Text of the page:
As a leader, most of what you accomplish will get done with, and through, other people. Gaining an understanding of the perspectives, ideas, and concerns of your new direct reports provides insight into the current state of the team and may highlight potential opportunities for increasing individual and team effectiveness. Important components of the conversation with direct reports include:

Understanding the Individual:

  • How does each individual describe themselves personally?
  • What are they passionate about? What does each find important about the work they do?
  • What do they think you most need to understand about them?
  • What strengths does each individual bring to his/her role? What challenges?

Understanding the Roles:

  • What is each individual’s formal role and areas of responsibility? How long have they been in the organization and in this role
  • Clarify any immediate questions about scope of their role and responsibilities.
  • What are the major priorities or ‘hot issues” in this individual’s area? What is he/she striving to accomplish this year?
  • Clarify expectations about your involvement in these priorities and issues. How active will you be? What kind of information updates on these issues do you (as boss) expect?

Mutual Expectations:

  • Define decision making parameters: Given each direct report’s role, what types of decisions are assumed to be “theirs” to make, the new leader’s to make, or shared between the two?
  • What frequency and type of communication do you prefer? Each direct report? (e.g., voice mail, email, in-person)
  • How often will the new leader & each direct meet 1:1 in the first 90 days? What are the main topics that these meeting will cover?
  • Are there any pet peeves or “hot buttons” that you think the other person should be aware of?

Critical Conversation: Engaging Key Stakeholders

Organizations are complex systems. Roles, resources, and workflow from one group or function are often connected and reliant on the work product of other groups or functions. Work flow is also often interconnected in informal (or less obvious) but no less important ways with other key stakeholders. Your ability to achieve success is enhanced by increasing your awareness and focus on collaborating and leveraging this network of resources, stakeholders, and influencers.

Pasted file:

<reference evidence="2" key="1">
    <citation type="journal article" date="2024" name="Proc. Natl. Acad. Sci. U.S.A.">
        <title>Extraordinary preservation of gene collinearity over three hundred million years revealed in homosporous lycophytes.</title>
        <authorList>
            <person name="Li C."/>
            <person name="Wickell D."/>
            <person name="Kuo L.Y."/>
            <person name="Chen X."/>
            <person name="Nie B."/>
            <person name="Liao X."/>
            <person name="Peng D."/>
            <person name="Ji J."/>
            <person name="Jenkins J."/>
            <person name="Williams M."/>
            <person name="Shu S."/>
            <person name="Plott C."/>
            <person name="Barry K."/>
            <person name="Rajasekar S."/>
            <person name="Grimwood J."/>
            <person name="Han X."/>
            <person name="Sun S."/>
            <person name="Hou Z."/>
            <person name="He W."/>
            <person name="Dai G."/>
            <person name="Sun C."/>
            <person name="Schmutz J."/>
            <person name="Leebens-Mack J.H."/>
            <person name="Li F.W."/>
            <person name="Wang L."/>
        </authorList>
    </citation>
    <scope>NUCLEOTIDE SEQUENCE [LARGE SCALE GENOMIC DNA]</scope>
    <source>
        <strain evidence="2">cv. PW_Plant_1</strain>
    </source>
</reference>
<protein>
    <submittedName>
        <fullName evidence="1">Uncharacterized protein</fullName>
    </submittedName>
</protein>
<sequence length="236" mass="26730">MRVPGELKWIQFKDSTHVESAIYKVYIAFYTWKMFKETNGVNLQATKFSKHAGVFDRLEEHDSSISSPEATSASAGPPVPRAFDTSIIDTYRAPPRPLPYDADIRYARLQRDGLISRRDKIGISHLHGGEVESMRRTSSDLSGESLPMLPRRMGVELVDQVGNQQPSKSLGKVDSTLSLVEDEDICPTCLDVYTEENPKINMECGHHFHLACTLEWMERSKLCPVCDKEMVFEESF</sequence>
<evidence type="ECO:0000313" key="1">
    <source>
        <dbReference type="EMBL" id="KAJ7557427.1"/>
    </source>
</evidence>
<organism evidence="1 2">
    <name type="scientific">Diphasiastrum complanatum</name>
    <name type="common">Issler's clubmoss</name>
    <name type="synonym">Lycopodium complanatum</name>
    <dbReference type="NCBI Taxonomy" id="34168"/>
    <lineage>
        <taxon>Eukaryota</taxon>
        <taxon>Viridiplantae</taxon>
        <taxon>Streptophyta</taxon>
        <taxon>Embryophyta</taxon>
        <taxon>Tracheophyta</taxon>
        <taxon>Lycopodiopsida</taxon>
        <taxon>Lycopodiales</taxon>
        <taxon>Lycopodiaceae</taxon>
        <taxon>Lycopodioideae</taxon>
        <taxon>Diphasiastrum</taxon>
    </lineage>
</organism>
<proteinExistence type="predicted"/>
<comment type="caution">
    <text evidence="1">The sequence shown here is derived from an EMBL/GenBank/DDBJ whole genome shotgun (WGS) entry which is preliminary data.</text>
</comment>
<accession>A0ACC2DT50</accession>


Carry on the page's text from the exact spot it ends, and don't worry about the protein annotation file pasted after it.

Draw a stakeholder map of key teams, functions, and people that you will interface with, both within the organization and externally, so you can establish a sense of how your role and your team fits within the broader system. With input from your boss (and others), define a strategy, priority, and timing for outreach and conversation with each stakeholder contact. Determine who you need to connect with in the first 30 days, 60 days, and 90 days.

For each stakeholder, identify a strategy to get acquainted, begin building relationships, and understand:

  • What does each stakeholder needs/expect from me and my team?
  • What will I likely need and expect from them?
  • What are their perceptions about the potential challenges and opportunities?
  • Are there issues and concerns that need to be addressed?

Taking the time to fully engage your boss, your team, and your key stakeholders in these critical conversations will help you better navigate the organization and identify the broader context and expectations of the new role or new responsibilities. Focusing on immersion and understanding before jumping into implementation and execution increases the opportunity to identify and deliver “early wins” that help both you and organization see success in the critical first months and beyond.

If you are interested in successful executive onboarding, be sure to register for Cenera’s complimentary webinar:  Ex-celerating Success – The Power of Executive Onboarding
Thursday, June 12, 2014 12:00 pm MDT